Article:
Hence, for the student of world history, the phenomenon of writing is particularly useful for exploring another important constellation of causes: geography's effect on the ease with which ideas and inventions spread.

So the focus of these two chapters are germs and writing.


message 3: by Bentley, Group Founder, Leader, Chief (new) - rated it 3 stars

Bentley | 44207 comments Mod
One of the reading guide questions (#15) was:


15. How does civilization lead to epidemics?

Possibly we could begin the discussion with trying to respond and discuss this question.


message 4: by Bentley, Group Founder, Leader, Chief (new) - rated it 3 stars

Bentley | 44207 comments Mod
What are the connections from ultimate to proximate causes which are traced in detail in these chapters (beginning with the evolution of germs characteristic of dense human populations)?


message 5: by Bentley, Group Founder, Leader, Chief (last edited Oct 19, 2010 08:21AM) (new) - rated it 3 stars

Bentley | 44207 comments Mod
Why was the germ exchange so unequal and why did hunter gatherers like the Native Americans not have diseases that they could give back to the European conquerers?

You have to feel that their life style was obviously healthier than their European counterparts despite the rise in food production and agriculture practiced by the European conquerors.


message 6: by Bentley, Group Founder, Leader, Chief (new) - rated it 3 stars

Bentley | 44207 comments Mod
How are germs linked to the rise in food production?


message 7: by Bentley, Group Founder, Leader, Chief (new) - rated it 3 stars

Bentley | 44207 comments Mod
Why does Diamond believe that writing is connected to the earliest sites of food production in their respective regions?


message 8: by Bentley, Group Founder, Leader, Chief (new) - rated it 3 stars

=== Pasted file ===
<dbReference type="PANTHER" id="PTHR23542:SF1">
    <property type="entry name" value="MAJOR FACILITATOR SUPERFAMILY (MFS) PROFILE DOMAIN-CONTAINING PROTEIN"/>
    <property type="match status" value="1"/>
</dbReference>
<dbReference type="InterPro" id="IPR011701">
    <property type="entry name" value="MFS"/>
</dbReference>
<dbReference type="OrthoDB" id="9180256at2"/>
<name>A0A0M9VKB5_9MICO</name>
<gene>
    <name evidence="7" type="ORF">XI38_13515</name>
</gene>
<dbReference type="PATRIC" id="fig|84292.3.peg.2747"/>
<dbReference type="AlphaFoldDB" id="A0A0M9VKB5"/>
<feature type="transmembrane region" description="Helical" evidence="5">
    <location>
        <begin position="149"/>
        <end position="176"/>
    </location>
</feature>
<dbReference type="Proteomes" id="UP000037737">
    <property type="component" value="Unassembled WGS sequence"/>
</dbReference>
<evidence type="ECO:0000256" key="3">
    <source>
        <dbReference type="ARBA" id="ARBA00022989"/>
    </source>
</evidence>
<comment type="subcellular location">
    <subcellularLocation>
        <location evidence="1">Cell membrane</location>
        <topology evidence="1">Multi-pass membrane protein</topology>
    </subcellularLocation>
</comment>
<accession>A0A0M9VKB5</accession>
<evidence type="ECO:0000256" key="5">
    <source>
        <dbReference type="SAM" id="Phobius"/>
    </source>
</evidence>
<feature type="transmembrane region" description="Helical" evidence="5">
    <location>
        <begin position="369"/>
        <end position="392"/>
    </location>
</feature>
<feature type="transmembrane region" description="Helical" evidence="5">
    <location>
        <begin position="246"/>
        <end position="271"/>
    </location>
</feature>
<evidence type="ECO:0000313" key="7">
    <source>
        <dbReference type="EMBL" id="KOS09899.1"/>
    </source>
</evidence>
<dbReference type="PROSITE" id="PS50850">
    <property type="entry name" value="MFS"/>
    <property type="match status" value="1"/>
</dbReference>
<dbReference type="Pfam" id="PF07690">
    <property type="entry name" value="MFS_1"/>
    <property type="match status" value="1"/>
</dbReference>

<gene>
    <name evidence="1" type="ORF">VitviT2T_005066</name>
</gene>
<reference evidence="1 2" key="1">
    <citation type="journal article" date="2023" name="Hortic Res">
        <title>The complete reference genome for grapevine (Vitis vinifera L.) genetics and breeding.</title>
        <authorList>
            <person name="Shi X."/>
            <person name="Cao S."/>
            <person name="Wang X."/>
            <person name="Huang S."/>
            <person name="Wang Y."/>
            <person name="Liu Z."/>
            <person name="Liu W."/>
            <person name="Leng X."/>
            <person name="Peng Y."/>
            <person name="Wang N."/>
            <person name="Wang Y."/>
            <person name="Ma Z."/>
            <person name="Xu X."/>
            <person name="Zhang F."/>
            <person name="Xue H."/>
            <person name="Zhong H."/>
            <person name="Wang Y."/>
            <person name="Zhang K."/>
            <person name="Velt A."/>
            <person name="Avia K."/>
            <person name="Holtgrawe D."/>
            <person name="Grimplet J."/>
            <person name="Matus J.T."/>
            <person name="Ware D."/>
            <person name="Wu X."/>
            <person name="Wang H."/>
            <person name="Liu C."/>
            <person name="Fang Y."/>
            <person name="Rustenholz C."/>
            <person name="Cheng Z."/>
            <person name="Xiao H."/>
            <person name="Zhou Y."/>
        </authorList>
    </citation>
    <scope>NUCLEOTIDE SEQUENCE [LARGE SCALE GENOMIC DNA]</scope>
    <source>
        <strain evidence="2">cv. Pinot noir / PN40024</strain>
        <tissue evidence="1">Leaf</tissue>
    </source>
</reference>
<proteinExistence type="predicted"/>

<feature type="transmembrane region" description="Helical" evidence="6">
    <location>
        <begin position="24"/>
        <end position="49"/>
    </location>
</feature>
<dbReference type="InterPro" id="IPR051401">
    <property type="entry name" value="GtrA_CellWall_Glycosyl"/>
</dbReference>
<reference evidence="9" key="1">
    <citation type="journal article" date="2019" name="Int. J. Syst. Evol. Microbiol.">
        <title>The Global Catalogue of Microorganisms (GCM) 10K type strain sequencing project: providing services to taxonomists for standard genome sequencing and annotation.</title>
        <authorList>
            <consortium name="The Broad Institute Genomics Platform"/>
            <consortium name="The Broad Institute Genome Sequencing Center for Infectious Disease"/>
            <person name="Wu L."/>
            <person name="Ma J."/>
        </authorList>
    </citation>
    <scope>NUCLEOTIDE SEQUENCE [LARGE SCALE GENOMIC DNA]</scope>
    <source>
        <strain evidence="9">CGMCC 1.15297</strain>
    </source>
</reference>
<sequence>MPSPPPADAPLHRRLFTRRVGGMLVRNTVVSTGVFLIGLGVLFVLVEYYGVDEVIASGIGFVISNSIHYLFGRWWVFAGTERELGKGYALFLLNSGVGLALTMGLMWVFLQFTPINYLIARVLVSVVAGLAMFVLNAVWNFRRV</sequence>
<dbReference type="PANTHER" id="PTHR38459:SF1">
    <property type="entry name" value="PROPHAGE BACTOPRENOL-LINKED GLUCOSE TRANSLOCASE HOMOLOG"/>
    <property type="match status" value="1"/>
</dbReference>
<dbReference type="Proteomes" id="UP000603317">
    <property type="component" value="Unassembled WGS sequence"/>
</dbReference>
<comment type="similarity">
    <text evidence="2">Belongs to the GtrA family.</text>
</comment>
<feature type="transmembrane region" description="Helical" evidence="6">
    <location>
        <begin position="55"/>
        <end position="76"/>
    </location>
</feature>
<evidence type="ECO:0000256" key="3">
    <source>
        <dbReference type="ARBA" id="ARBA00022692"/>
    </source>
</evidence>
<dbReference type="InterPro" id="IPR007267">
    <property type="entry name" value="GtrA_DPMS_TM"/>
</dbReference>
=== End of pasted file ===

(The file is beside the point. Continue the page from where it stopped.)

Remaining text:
Bentley | 44207 comments Mod
And focusing on causes: what did Diamond discuss in terms of geography's effects on the ease with which ideas and inventions spread? (in Chapters 11 and 12 or anything that came before in the book)


message 9: by Bentley, Group Founder, Leader, Chief (last edited Oct 19, 2010 08:35AM) (new) - rated it 3 stars

Bentley | 44207 comments Mod
Reminder: Spoilers and Non Spoiler Threads

Just as an FYI: in the non spoiler threads, anything that deals with the chapters assigned and/or any of the chapters that came before can be discussed.

So for this non spoiler thread, any discussion can take place that deals with the Prologue, and Chapters 1 through and including Chapter 12.

If you would like to have an expansive discussion which goes beyond these chapters (we encourage it); but these discussions must take place on either the Book as a Whole thread or the Glossary thread. Those threads are spoiler threads (not non spoiler) so discussions about the book as a whole can take place there.


message 10: by Bentley, Group Founder, Leader, Chief (new) - rated it 3 stars

Bentley | 44207 comments Mod
Jared Diamond begins Chapter 11 with the following:

"We have now traced how food production arose in a few centers, and how it spread at unequal rates from there to other areas.

These geographic differences constitute important ultimate answers to Yali's question about why different peoples ended up with disparate degrees of power and affluence.

However, food production itself is not a proximate cause. In a one-on-one fight, a naked farmer would have no advantage over a naked hunter-gatherer.